Isn’t it great when you get introduced to a new food and you really like it? Here’s a great little recipe using basil.
The Shrimp-Orzo-Basil recipe highlighted here is something I never would have tried to make had it not been for a friend arriving on the doorstep with recipe in hand and ingredients in a huge coolie bag.
Shrimp is not a favorite in this house, sad to admit I know, and orzo is new to my kitchen so when she showed up ready to cook, I said, “Right this way!”
The Chili Sauce recipe here is so good you’ll eat it on everything! We eat it on eggs, potatoes, roast beef, ham, chicken and sandwiches.
Inside a grilled cheese sandwich is a favorite way we enjoy this chili sauce.
With just the right amount of ground cloves and cinnamon mixing with the rich tomato taste, who needs ketchup?
The recipe makes half a dozen pint jars, depending on how thick you let it get. We’ve had 5 to 7 jars prepped from every batch with a little left over for sampling the day it’s made. 🙂
Be prepared to take up the WHOLE day making it though. It does take several hours for so many tomatoes to cook down to a thick sauce. A crock-pot could be used to advantage here, but I don’t have one so I use a kettle on the stove instead.
Chili Sauce Recipe
2 hot peppers
1 c. sugar
1 c. white vinegar
1 tsp. ground cloves
1 tsp. cinnamon
Chop the tomatoes in bite-size pieces. This makes the tomato skins that make it through processing a manageable size in the finished product.
Put all ingredients into a large stock pot or crock-pot and bring to a boil.
Of course you can make it hotter depending on how many and what type of peppers you add. At different times we’ve used jalapeños, tiburons, chili peppers, or even mild peppers with a sprinkling of cayenne pepper flakes.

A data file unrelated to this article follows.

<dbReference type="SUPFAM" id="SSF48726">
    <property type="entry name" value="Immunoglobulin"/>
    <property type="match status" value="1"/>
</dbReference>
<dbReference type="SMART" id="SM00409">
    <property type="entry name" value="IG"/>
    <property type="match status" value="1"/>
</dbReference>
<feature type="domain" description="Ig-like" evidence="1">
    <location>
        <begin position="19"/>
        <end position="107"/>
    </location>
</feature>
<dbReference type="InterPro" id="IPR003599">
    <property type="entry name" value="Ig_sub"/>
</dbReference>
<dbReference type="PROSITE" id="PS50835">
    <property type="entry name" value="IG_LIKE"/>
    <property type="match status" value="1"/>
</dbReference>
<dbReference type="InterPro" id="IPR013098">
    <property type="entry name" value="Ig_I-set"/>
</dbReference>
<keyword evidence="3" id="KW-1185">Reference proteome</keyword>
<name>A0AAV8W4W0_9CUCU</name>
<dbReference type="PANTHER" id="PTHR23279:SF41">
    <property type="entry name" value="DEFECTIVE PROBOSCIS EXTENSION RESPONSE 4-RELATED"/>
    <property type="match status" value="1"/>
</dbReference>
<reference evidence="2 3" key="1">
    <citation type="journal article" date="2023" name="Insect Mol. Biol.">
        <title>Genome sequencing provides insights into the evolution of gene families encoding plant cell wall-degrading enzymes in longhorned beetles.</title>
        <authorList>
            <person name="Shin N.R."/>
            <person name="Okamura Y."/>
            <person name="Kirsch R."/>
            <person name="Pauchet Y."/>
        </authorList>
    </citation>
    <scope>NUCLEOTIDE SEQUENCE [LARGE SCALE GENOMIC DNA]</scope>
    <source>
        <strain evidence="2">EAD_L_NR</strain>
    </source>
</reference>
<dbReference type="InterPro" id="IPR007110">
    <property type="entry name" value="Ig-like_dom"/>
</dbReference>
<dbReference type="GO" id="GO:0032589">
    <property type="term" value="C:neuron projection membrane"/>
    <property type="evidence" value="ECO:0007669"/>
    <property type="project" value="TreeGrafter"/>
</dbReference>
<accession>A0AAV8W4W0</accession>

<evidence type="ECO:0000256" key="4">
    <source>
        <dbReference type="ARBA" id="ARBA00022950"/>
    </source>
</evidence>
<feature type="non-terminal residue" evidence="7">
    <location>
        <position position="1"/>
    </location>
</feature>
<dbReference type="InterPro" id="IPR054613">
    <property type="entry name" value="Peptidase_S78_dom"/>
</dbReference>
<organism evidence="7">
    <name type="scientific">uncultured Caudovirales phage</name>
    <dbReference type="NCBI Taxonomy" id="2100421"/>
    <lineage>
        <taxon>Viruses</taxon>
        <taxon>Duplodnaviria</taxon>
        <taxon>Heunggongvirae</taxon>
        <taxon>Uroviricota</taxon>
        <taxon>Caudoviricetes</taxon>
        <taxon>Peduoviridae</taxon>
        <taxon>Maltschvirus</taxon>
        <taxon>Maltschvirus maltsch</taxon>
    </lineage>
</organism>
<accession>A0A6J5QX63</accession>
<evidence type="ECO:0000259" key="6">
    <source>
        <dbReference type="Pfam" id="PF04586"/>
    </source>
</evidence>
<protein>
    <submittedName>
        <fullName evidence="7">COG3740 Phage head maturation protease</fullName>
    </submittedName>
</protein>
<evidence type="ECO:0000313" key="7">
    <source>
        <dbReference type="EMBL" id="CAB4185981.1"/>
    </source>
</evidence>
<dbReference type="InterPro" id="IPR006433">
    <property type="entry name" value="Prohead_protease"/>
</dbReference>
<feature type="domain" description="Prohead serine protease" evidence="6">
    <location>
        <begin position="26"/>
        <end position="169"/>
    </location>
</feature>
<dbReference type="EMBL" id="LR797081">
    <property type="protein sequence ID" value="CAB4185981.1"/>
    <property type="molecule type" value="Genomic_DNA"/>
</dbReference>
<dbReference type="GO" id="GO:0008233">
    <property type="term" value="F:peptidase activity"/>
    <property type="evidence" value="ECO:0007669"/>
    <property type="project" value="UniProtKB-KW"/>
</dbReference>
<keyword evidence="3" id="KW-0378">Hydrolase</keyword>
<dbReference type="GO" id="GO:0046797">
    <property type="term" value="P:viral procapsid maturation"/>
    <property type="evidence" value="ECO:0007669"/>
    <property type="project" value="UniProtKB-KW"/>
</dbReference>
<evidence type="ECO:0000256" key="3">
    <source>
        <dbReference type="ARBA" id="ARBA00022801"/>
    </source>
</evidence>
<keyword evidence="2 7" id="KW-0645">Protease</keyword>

Once boiling, turn the heat back to a simmer, but not too low. This part is important.
You want to cook out most of the water from the vegetables so the heat setting can be a little higher to start with as there is more water in the mixture at the beginning. As the mixture is cooked steam comes off so the sauce becomes less watery as you go.
The sauce can easily scorch if the heat setting is too high, especially when it starts to thicken.
What works on my stove is to bring the vegetable mixture to a boil on high heat, then turn the heat back to about 8 o’clock (if the stove dial was a clock face) or medium-low.
Make sure to stir the mixture occasionally, taking note of the thickness of the sauce. When the sauce has reduced in volume by a couple of inches in the pot, turn back the heat a notch or two to prevent scorching.
Keep stirring and checking the sauce consistency. When it seems THICK, it’s time to can it.
Ladle into hot jars and process in water bath for 15 minutes. Put the lid on the water bath during this sealing process.
If you’re lucky enough to have lots of tomatoes at the end of the growing season, making this chili sauce is a great way to use up those extra tomatoes.
Note: A friend reported that she used this recipe with green tomatoes and was very pleased with the outcome. Just saying!